Album of the day: Spoon – Hot Thoughts
Spotlight Song: Hiss Golden Messenger – Like a Mirror Loves a Hammer
For the “pretty good” climber.
Notice: This is based off of my climbing friends and our abilities. This is not meant as a serious guide or evaluation of climbing/ behavior and is for comedy/personal reflection.
Just a reminder – a guidebook is no substitute for skill, experience, judgement and lots of tension. Charlie Fowler
You go climbing 2-3 times a week. Sometimes less depending on how you feel or how busy you are. You’re better than a newb but not as good as those semi professional sport/ trad climbers at the gyms that are just training for their next multi pitch. You eat kind of healthy and probably talk to a few people or hang around and stretch when you’re not feeling up to the climb. You’re an average climber and your friends might think you’re way cooler than you actually are. Depending on which gym you go to, you can be a god or a plebe. My gym grades a bit harder than outside climbing grades so your 5.10s outdoor are actually 5.9s and they humble you. Their climbs are sometimes unrealistic because they wouldn’t be something that you come across outdoors– but they’re fun! Sometimes, you’ll go to another gym and climb 5.12s but climb somewhere else and climb a 5.8+ with difficulty. If you only boulder, you’re called a “pebble wrestler” and take yourself pretty seriously when lead/top rope climbers don’t. If you lead climb, you might think you’re a bit cooler than you are. You compare yourself to the more experienced climbers and want to help those that are a bit lower than you in climbing grade. When you started climbing more, you might have given other climbers a lot of beta without their consent and looked like an asshole. Appreciated, but not wanted. Your friends at the gym are uplifting and always willing to give beta or a belay. They’re there to motivate you and guide you but will never make you feel bad for not completing something (unless they’re a dick).
So, you’re good but not GOOD, good. You don’t receive medals or get paid sponsorships but you’re a champ to your family and friends when you bring them around. They probably sucked or complained the first time about how high and hard the walls are. Mediocre and proud, climbing means that you don’t do weighted pull ups (ouch) outside of the climbing gym (or at all to be honest). Climbing 5.9s-5.11s is about your range for walls and V3-V5 is your bouldering capacity (if the gyms are honest and not grading easy). Your style is trial and error with a mix of recklessness and risk. Some days are great, some days suck. All days climbing are worth it. You take it personally when a climb doesn’t go your way and make a project of it until your skin and finger pulleys beg you to stop.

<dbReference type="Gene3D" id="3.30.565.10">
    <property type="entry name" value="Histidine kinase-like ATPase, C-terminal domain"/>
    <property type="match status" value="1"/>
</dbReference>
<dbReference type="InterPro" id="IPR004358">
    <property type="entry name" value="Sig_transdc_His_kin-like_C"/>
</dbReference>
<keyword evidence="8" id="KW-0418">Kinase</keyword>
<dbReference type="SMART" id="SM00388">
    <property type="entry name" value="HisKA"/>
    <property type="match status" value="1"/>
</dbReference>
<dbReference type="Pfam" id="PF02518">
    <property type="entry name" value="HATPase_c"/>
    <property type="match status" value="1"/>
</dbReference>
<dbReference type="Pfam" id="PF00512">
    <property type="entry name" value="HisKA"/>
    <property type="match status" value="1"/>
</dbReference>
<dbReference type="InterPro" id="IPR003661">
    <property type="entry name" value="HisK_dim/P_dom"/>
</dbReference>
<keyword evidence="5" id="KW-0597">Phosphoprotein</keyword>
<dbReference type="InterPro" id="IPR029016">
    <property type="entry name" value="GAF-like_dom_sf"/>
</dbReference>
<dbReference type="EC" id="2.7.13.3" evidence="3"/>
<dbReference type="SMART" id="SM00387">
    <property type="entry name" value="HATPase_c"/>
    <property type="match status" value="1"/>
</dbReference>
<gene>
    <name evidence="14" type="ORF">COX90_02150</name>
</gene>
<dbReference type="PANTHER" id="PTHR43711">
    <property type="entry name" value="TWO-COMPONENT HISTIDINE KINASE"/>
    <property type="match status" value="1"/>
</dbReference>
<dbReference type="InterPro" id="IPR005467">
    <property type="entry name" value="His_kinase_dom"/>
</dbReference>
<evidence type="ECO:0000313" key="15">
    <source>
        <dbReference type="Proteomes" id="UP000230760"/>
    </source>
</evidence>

If you’re a daredevil, know your limits and only push a little bit past them. If you hyperextend anything, you’ll be out of the game for a month at least and go down a grade or two. Understand your body. Ice your body and then heat it when necessary. Drink a bunch of water and don’t look at the number on the climb as a determining factor of your self-worth. Those people who do intense climbs definitely put a lot more work into their workout regimen and have a completely different understanding of this craft than you do. If you want to be better, ask to train with them.
Hitting a plateau sucks but I learned that you need to have a balance of bouldering for strength and leading (as well as running) for endurance. I stretch every few climbs so that my body doesn’t crack more than it already does. Bodies are different and they allow us to climb differently but EVERYBODY needs to stretch. Also, eating before or during your workout will weigh you down (literally).
When and if you climb outside, you’ll notice that the gym doesn’t entirely prepare you for outdoor climbing. Outdoor bouldering is so much worse. My worst calluses were bloody scraps of skin that I lost only 3 feet off the ground. Leading is a scramble because nothing is tagged and the chalk marks are so scattered and plentiful that you don’t know where one climb starts and another begins. You fucking love this though.
Finally, ask questions and ask for help. If there’s one thing I’ve learned, it’s that the climbing community will always be down to help you with whatever you need—it’s just a part of the general feel of the community. It’s better to ask for help than to do something that could have been avoided by asking for help. Whatever your reasons for the dedication, you love what you do and who you do it with. Your gym is like a proud gang that probably talks about how other gyms don’t challenge them just because you’re loyal to your own. Your pride, your pack, and your purpose are good enough. Here’s to the okay climbers; we’re here for a good time.